“Under the 1996 Antiterrorism and Effective Death Penalty Act (AEDPA), 28 U.S.C. § 2254(d), federal habeas relief may not be granted unless the state court decision at issue: (1) resulted in a decision that was contrary to, or involved an unreasonable application of, clearly established Federal law as determined by the Supreme Court of the United States; or (2) resulted in a decision that was based on an unreasonable determination of the facts in light of the evidence presented in the State court proceeding.” Coleman v. Bergh, 804 F.3d 816, 819 n. 1 (6th Cir. 2015).

         However, “[p]rocedural default is a threshold rule that a court generally considers before reviewing the applicable law and available remedies in a habeas petition. The procedural default rule is related to the statutory requirement that a habeas petitioner must exhaust any available state-court remedies before bringing a federal petition. Both rules have the purpose of allowing state courts the opportunity to address federal constitutional claims ‘in the first instance' before the claims are raised in federal habeas proceedings.” Lovins v. Parker, 712 F.3d 283, 294 (6th Cir. 2013) (internal citations omitted). A federal claim brought by a state prisoner in a habeas action may become procedurally defaulted in state court in two different ways. See Williams v. Anderson, 460 F.3d 789, 806 (6th Cir. 2006). A prisoner first may procedurally default a given claim by failing to comply with an established state procedural rule when presenting his claim at trial or on appeal in the state courts. Id.; Wainwright v. Sykes, 433 U.S. 72, 87 (1977). Additionally, procedural default can occur when a petitioner completely “fail[s] to raise a claim in state court, and pursue that claim through the state's ordinary appellate review procedures.” Carter v. Mitchell, 693 F.3d 555, 563 (6th Cir. 2012) (quoting Williams, 460 F.3d at 806; O'Sullivan v. Boerckel, 526 U.S. 838, 848 (1999)). “When a state prisoner ‘procedurally defaults' a claim for habeas relief, meaning the prisoner lost the claim in state court by failing to raise it at the correct time, we defer to the state's procedural ruling and refuse to consider the claim on the merits.” Peoples v. Lafler, 734 F.3d 503, 510 (6th Cir. 2013) (citing Wainwright, 433 U.S. at 86-87).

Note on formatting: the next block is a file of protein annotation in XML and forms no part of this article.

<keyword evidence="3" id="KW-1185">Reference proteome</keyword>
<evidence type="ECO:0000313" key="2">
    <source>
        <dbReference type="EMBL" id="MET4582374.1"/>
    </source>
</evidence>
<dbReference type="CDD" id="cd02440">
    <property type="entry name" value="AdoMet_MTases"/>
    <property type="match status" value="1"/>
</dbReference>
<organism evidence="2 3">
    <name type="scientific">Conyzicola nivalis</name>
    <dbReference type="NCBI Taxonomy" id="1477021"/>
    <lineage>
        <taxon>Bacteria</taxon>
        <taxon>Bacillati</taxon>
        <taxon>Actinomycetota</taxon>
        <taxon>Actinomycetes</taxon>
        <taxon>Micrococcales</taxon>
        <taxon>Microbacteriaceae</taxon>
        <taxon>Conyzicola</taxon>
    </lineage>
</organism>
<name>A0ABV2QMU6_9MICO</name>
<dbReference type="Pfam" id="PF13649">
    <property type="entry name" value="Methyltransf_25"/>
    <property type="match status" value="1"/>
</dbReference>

In the Findings, Conclusions, and Recommendation, the Magistrate Judge recommended that the Court deny Stanfill's petition. [R. 19 at 2.] Stanfill filed an Objection, in which he argued against the Magistrate Judge's findings for several different reasons. [See generally R. 21.] The Court will address the Magistrate Judge's findings and Stanfill's objections in turn.

         A. Trial Error/Faretta Claim

         In the Petition for a Writ of Habeas Corpus, Stanfill argued that his Sixth Amendment rights were violated when he was denied counsel at a critical stage in the proceedings without a Faretta hearing. [R. 1 at 19.] The Magistrate Judge held that this claim is procedurally defaulted because the Kentucky Court of Appeals held, as a matter of state procedural law, that Stanfill failed to present this claim upon direct appeal. [R. 19 at 4.] In his Objection, Stanfill appears to agree, stating: “This pretrial record of denial of counsel is undoubtedly a trial error, and that it should have been raised on direct appeal is beyond contention.” [R. 21 at 9.] Following this statement, Stanfill solely argues against the Magistrate Judge's findings as they related to his claim of ineffective assistance of counsel. Therefore, as the parties appear to agree that it is “beyond ...